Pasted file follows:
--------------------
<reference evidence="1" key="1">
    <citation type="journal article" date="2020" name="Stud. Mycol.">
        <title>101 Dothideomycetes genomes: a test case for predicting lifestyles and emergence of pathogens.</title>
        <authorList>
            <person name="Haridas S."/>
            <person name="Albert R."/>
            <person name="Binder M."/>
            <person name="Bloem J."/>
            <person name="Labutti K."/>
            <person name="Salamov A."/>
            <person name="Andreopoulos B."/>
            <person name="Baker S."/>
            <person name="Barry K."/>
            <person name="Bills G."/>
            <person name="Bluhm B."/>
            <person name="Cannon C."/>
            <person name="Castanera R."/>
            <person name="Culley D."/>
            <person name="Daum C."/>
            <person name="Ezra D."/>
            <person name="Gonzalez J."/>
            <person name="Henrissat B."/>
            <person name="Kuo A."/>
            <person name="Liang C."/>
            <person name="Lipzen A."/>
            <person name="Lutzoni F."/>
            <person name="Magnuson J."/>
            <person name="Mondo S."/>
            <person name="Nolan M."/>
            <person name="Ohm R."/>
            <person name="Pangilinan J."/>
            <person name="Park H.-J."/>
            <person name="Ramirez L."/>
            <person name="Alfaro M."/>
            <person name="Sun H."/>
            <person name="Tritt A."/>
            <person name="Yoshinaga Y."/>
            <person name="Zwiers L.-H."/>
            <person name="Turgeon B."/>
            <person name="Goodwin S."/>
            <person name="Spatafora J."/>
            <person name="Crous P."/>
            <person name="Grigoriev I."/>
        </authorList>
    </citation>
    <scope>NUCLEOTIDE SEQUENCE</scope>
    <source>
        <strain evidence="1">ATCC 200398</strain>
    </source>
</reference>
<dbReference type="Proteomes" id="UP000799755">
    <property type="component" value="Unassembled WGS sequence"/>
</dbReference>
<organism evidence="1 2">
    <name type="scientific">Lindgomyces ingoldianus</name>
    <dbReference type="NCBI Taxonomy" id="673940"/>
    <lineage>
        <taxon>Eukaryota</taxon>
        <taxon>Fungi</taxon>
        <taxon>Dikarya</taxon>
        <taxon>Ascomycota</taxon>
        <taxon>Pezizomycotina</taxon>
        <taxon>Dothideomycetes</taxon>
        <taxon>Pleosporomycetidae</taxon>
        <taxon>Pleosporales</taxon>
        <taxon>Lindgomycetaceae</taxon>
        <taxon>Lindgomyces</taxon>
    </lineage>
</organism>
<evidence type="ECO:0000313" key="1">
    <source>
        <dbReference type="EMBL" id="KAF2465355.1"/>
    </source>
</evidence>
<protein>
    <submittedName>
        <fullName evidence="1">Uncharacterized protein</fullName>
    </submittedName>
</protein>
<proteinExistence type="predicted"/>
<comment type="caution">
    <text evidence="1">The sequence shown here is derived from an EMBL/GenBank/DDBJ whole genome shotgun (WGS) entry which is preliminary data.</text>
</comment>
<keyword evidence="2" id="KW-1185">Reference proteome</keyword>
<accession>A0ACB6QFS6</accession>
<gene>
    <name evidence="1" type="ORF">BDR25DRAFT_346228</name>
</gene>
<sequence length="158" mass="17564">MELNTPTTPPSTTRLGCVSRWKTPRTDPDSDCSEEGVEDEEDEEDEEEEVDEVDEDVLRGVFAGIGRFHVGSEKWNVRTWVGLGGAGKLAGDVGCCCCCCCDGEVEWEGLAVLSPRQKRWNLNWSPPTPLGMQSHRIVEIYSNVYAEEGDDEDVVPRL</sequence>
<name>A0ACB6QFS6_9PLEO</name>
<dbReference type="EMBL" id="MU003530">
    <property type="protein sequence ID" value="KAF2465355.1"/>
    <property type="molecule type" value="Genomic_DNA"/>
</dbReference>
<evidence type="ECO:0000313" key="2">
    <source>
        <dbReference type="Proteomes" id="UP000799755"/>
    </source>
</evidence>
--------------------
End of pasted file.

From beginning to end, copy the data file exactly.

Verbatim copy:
<reference evidence="1" key="1">
    <citation type="journal article" date="2020" name="Stud. Mycol.">
        <title>101 Dothideomycetes genomes: a test case for predicting lifestyles and emergence of pathogens.</title>
        <authorList>
            <person name="Haridas S."/>
            <person name="Albert R."/>
            <person name="Binder M."/>
            <person name="Bloem J."/>
            <person name="Labutti K."/>
            <person name="Salamov A."/>
            <person name="Andreopoulos B."/>
            <person name="Baker S."/>
            <person name="Barry K."/>
            <person name="Bills G."/>
            <person name="Bluhm B."/>
            <person name="Cannon C."/>
            <person name="Castanera R."/>
            <person name="Culley D."/>
            <person name="Daum C."/>
            <person name="Ezra D."/>
            <person name="Gonzalez J."/>
            <person name="Henrissat B."/>
            <person name="Kuo A."/>
            <person name="Liang C."/>
            <person name="Lipzen A."/>
            <person name="Lutzoni F."/>
            <person name="Magnuson J."/>
            <person name="Mondo S."/>
            <person name="Nolan M."/>
            <person name="Ohm R."/>
            <person name="Pangilinan J."/>
            <person name="Park H.-J."/>
            <person name="Ramirez L."/>
            <person name="Alfaro M."/>
            <person name="Sun H."/>
            <person name="Tritt A."/>
            <person name="Yoshinaga Y."/>
            <person name="Zwiers L.-H."/>
            <person name="Turgeon B."/>
            <person name="Goodwin S."/>
            <person name="Spatafora J."/>
            <person name="Crous P."/>
            <person name="Grigoriev I."/>
        </authorList>
    </citation>
    <scope>NUCLEOTIDE SEQUENCE</scope>
    <source>
        <strain evidence="1">ATCC 200398</strain>
    </source>
</reference>
<dbReference type="Proteomes" id="UP000799755">
    <property type="component" value="Unassembled WGS sequence"/>
</dbReference>
<organism evidence="1 2">
    <name type="scientific">Lindgomyces ingoldianus</name>
    <dbReference type="NCBI Taxonomy" id="673940"/>
    <lineage>
        <taxon>Eukaryota</taxon>
        <taxon>Fungi</taxon>
        <taxon>Dikarya</taxon>
        <taxon>Ascomycota</taxon>
        <taxon>Pezizomycotina</taxon>
        <taxon>Dothideomycetes</taxon>
        <taxon>Pleosporomycetidae</taxon>
        <taxon>Pleosporales</taxon>
        <taxon>Lindgomycetaceae</taxon>
        <taxon>Lindgomyces</taxon>
    </lineage>
</organism>
<evidence type="ECO:0000313" key="1">
    <source>
        <dbReference type="EMBL" id="KAF2465355.1"/>
    </source>
</evidence>
<protein>
    <submittedName>
        <fullName evidence="1">Uncharacterized protein</fullName>
    </submittedName>
</protein>
<proteinExistence type="predicted"/>
<comment type="caution">
    <text evidence="1">The sequence shown here is derived from an EMBL/GenBank/DDBJ whole genome shotgun (WGS) entry which is preliminary data.</text>
</comment>
<keyword evidence="2" id="KW-1185">Reference proteome</keyword>
<accession>A0ACB6QFS6</accession>
<gene>
    <name evidence="1" type="ORF">BDR25DRAFT_346228</name>
</gene>
<sequence length="158" mass="17564">MELNTPTTPPSTTRLGCVSRWKTPRTDPDSDCSEEGVEDEEDEEDEEEEVDEVDEDVLRGVFAGIGRFHVGSEKWNVRTWVGLGGAGKLAGDVGCCCCCCCDGEVEWEGLAVLSPRQKRWNLNWSPPTPLGMQSHRIVEIYSNVYAEEGDDEDVVPRL</sequence>
<name>A0ACB6QFS6_9PLEO</name>
<dbReference type="EMBL" id="MU003530">
    <property type="protein sequence ID" value="KAF2465355.1"/>
    <property type="molecule type" value="Genomic_DNA"/>
</dbReference>
<evidence type="ECO:0000313" key="2">
    <source>
        <dbReference type="Proteomes" id="UP000799755"/>
    </source>
</evidence>